The Medical Negligence team at Callan Tansey Solicitors LLP has successfully represented many people with Erb’s Palsy. Our work has got explanations from the hospitals concerned as to how this injury occurred. We have also secured compensation for this birth injury for our clients. In fact, Johan Verbruggen, Associate Solicitor in our Galway office has Erb’s Palsy. His parents successfully brought a case on his behalf many years ago. His lived experience helps support clients and families who have been affected by Erb’s Palsy.


What is Erb’s Palsy?

Obstetric brachial plexus palsy, or as it is colloquially termed, Erb’s Palsy, is a nerve injury, causing a part or complete paralysis in the affected arm.


What is the brachial plexus?

The brachial plexus is the name given the group of five nerves at the root of the neck (C5, C6, C7, C8 and T1) that travel from the neck to the shoulder. These nerves control the sensation and movement in the arm and hand.


What causes Erb’s Palsy?


In some births, and in particular those involving large babies, the baby’s shoulder may become stuck behind the mother’s pubic bone after the head is delivered. This complication is called shoulder dystocia.


When shoulder dystocia occurs, it is inappropriate to pull excessively or downward on the baby’s head to deliver it. Such pulling causes the head to come away from the stuck shoulder. This stretches and tears the nerves in the brachial plexus and in severe cases, tearing them from the spinal cord. Unfortunately, we see from an investigation of the records, cases where this birth complication is not dealt with appropriately.


The nature and extent of paralysis depends on the amount of stretch force. As the baby’s shoulder and head move apart. Paralysis falls under four primary classifications: avulsion, rupture, neuroma and neuropraxia.


What are the symptoms of Erb’s Palsy?


Depending on the severity of the nerve damage, symptoms can include:


  • Lack of power in fingers and thumbs,
  • Reduced bone growth in the affected hand and arm
  • Reduced flexibility in the affected arm
  • Reduced sensation in the affected arm and hand


How common is Erb’s Palsy?


One or two out of every 1000 babies present with Erb’s Palsy. With greater awareness, knowledge and training in the medical community on how to appropriately deliver babies that encounter shoulder dystocia, it has been seen that while the incidence of shoulder dystocia is increasing year on year, the incidence of Erb’s Palsy is falling.


How is Erb’s Palsy treated?

The treatment depends on the severity of the injury. Usually exercises and physical therapy is recommended once a baby reaches the age of three weeks. Erb’s Palsy is best rehabilitated through timely interventions such as:


  • Physiotherapy
  • Occupational Therapy
  • Surgery (such as nerve graft, muscle transfer or tendon transfer)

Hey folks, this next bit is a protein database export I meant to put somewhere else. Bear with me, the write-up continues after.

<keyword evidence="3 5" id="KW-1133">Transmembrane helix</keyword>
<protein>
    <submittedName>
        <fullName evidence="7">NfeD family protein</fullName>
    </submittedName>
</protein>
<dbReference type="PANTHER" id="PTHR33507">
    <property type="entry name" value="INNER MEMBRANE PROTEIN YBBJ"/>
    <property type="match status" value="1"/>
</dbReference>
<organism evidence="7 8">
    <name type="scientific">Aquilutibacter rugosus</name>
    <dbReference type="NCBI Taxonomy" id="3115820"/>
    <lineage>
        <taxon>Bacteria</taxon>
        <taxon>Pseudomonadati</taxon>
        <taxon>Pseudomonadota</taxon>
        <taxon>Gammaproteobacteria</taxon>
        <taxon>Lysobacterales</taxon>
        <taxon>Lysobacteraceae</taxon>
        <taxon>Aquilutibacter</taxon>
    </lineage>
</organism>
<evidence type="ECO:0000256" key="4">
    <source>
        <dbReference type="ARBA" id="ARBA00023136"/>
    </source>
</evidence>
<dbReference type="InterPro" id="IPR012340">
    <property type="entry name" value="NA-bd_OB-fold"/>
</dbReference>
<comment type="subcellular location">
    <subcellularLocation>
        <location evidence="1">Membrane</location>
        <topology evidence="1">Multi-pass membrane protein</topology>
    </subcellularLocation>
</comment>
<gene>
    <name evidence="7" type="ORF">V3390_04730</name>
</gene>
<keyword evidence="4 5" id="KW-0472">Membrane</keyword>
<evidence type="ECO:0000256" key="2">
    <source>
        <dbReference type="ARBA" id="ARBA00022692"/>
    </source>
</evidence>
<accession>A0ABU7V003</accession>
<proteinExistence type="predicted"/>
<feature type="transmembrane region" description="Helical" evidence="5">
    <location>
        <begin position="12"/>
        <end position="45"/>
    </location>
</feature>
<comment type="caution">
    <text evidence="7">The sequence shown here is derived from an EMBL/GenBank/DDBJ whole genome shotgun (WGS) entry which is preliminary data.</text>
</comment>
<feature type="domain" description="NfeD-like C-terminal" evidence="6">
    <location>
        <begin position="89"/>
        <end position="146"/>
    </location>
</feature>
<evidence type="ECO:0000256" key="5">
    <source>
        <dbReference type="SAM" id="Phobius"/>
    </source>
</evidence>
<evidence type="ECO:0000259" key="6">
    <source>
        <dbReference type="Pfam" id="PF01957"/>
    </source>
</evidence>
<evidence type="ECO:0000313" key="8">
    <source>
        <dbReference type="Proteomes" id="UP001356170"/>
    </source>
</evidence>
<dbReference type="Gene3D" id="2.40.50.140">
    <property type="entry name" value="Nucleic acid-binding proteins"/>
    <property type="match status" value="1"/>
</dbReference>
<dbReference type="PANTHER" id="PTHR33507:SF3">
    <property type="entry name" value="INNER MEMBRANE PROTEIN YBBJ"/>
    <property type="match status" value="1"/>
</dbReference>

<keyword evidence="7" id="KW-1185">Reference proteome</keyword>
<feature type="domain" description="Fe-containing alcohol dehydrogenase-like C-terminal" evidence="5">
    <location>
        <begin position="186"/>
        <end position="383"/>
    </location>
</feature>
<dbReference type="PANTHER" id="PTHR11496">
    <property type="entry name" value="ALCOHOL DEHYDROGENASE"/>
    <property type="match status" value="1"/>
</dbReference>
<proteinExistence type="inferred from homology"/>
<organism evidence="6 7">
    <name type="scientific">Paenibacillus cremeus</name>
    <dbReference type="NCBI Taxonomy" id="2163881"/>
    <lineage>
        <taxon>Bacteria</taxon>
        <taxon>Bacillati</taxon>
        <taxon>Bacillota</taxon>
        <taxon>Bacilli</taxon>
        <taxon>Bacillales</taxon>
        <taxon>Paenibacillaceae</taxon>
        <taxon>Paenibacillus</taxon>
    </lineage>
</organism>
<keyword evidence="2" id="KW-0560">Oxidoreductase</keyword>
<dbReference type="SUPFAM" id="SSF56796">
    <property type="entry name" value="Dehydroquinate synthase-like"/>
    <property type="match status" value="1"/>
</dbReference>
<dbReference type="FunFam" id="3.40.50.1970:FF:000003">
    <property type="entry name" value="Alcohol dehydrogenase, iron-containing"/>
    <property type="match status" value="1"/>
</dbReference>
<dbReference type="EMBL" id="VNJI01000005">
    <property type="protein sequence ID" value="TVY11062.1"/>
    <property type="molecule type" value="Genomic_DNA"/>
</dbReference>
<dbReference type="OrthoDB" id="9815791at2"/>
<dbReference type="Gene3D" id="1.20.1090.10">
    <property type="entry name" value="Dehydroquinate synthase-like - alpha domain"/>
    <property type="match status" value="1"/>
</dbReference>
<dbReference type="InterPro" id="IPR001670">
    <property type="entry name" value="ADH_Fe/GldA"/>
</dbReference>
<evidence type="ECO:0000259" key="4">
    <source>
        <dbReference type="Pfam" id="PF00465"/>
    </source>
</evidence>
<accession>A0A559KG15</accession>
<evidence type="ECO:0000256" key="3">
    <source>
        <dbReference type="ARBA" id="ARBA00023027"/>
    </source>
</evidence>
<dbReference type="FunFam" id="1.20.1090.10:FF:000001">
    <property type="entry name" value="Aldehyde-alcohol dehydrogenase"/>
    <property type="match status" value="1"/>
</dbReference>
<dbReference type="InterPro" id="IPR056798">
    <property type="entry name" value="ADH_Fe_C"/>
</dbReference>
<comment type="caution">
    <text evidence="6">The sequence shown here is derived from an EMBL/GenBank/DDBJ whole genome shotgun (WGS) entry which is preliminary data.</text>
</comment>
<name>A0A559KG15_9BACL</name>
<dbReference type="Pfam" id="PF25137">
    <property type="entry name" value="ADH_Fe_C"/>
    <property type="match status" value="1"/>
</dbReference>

What are the outcomes if treatment does not work?


While some cases of Erb’s Palsy respond well to early intervention and treatment this is not always the case. If someone with Erb’s Palsy does not recover function early, they are likely to have a permanent lifelong disability in the arm.



Is it possible to seek compensation for an Erb’s Palsy birth injury?

Yes. There are established manoeuvres that can help release the obstructed shoulder without resorting to inappropriately pulling on the baby’s head. If an obstetrician or midwife has not appropriately managed the shoulder obstruction, and has resorted to excessive or downward pulling on the baby’s head, then that could be a breach of duty of care.


If there is an indication during the pregnancy that the baby will likely be large, then the risks of delivering a large baby, such as shoulder dystocia should be discussed with an expectant mother. This is so that an informed decision can be made as to the mode of delivery: vaginal birth or caesarean section. Risk factors would include:


  • Shoulder dystocia in a previous birth
  • A maternal family history of large babies
  • The mother has diabetes
  • The second stage of labour is prolonged


If you believe that your child developed Erb’s palsy as a result of a breach of duty of care, your child may be entitled to compensation. While parents may hope the issue resolves over time or with treatment it is advisable to speak with an experienced Medical Negligence solicitor as early as possible. Medical Negligence cases can take a number of years to reach a conclusion. It is important to gather all relevant information at the outset. A Medical Negligence Solicitor can request access to medical records and engage independent medical experts to establish if there was any negligence on the part of the medical team.


How do I make a Medical Negligence Claim for an Erb’s Palsy birth injury?


Once an independent medical expert has advised your solicitor that they believe negligence did occur you can instruct your solicitor to begin the process of issuing legal proceedings against the medical team and the hospital. It is important to note that the legal time limit to make a medical negligence claim is two years from the date of injury, or knowledge of the injury. In the case of children, the time limit expires two years after they reach the age of eighteen.


If you have any questions about issues raised in this article you can contact Johan Verbruggen of our Medical Negligence team on 091 865 000.


*In contentious business, a solicitor may not calculate fees or charges as a percentage or proportion of any award or settlement.